combinations,

an

effective

way

communicating θjc vs. time is essential.

ment data

of The

Rth (C/W)



1.25

1.00

best approach is plotting θjc vs. time in a

0.75

semi-log scale for several duty cycles.

0.50

All

transient thermal analysis is performed using

ng power amplifiers operate in modes other than element analysis as current IR imaging tand the finite transient response of a device. With almost techniques do notanprovide d duty cycle combinations, effectivesufficient way of resolution al. The to best approach is plotting  vs. timetemperatures. in a jc determine true peak channel s. All transient thermal analysis is performed using 6 shows curves for a 28.8mm maging Figure techniques do not heating provide sufficient HEMT device operating 8W/mm. nnel temperatures. Figure 6 belowatshows heating perating at 8W/mm.

10% Duty Cycle 20% Duty Cycle

0.25

0.00 1.E-08

50% Duty Cycle

1.E-07

1.E-06

1.E-05

1.E-04

APPNOTE-010 Rev. A

1.E-02

1.E-01

1.E+00

Figure 6 – Heating Curves for CGH60120D, GaN HEMT in CMC Package at 8W/mm

Copyright © 2009 Cree, Inc. All rights reserved. Permission is given to reproduce this document provided the entire document (including this copyright notice) is duplicated. The information in this document is subject to change without notice. Cree and the Cree logo are registered trademarks of Cree, Inc. Other trademarks, product and company names are the property of their respective owners and do not imply specific product and/or vendor endorsement, sponsorship or association. Cree Confidential and Supplied under terms of the Mutual NDA.

4

1.E-03

Pulse Length (seconds)

Cree, Inc. 4600 Silicon Drive Durham, NC 27703 USA Tel: +1.919.313.5300 Fax: +1.919.869.2733 www.cree.com/wireless

A Word of Caution

In its simplest terms, the thermal resistance of a packaged device can be represented as the sum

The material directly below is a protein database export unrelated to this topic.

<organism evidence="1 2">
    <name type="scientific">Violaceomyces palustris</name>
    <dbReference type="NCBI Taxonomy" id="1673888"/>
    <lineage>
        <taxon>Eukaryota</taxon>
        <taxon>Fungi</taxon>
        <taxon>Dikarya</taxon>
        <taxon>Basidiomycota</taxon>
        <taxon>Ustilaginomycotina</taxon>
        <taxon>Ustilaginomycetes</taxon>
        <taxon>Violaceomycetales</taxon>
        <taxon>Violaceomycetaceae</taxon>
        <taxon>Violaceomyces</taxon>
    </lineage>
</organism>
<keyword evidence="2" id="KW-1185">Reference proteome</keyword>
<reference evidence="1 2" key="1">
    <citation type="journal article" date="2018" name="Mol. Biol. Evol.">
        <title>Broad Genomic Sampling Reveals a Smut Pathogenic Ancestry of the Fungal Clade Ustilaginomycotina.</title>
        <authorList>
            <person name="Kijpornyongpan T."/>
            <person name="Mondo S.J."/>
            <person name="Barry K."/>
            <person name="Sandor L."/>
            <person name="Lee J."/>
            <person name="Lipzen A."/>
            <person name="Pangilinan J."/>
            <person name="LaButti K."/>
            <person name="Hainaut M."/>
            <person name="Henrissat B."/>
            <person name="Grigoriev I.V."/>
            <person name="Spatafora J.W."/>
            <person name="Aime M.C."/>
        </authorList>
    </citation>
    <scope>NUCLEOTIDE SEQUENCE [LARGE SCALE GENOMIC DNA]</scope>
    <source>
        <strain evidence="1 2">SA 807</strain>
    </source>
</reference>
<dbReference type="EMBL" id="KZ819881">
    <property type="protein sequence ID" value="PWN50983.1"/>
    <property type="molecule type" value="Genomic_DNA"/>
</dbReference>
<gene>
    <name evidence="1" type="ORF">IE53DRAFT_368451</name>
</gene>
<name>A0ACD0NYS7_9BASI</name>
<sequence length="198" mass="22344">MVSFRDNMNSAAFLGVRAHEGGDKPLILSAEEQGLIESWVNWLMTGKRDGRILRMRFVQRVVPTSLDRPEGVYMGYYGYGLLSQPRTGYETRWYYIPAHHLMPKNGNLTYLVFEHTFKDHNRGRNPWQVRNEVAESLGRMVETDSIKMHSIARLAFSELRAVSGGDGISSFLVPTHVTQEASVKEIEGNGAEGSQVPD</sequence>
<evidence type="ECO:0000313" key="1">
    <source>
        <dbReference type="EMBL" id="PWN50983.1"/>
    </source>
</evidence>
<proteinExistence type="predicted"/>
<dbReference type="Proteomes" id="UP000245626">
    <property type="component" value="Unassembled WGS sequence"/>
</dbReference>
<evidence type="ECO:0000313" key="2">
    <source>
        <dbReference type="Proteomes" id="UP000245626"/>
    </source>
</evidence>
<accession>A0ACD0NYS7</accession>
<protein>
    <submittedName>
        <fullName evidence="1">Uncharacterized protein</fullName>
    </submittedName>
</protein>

of a series of component resistances as shown below:

θjc = θ die + θ die attach + θ package Although this is a basic foundation, it is very important to understand that the total resistance



is composed of many complex heat transfer mechanisms. The values derived in the data sheets are calculated under specific operating conditions. Using these values in a “casual way” to try and determine thermal resistances in scenarios other than how they were measured will lead to erroneous results. As simple example as shown by figure 7 below demonstrates how thermal resistance of a packaged device changes with power density. This effect is driven by the non-linear thermal properties of both SiC and GaN materials.

Thermal Rise vs Dissipated Power

250

Rth = 9.2 °C/W

Temperature Rise (C)

200

150

Rth = 8.3 °C/W

100 Rth = 7.5 °C/W

50

0 1

2

3

4

5

6

Power Density (W/mm)

Figure 7 – Thermal Rise vs Power Density

More unintuitive changes can also occur as a result of modifications made to the system. The next

example (figure 8) shows that changing the packaging material affects not only the thermal resistance of the product, but also each of the components. When the package material is changed from a Copper Moly

Copyright © 2009 Cree, Inc. All rights reserved. Permission is given to reproduce this document provided the entire document (including this copyright notice) is duplicated. The information in this document is subject to change without notice. Cree and the Cree logo are registered trademarks of Cree, Inc. Other trademarks, product and company names are the property of their respective owners and do not imply specific product and/or vendor endorsement, sponsorship or association. Cree Confidential and Supplied under terms of the Mutual NDA.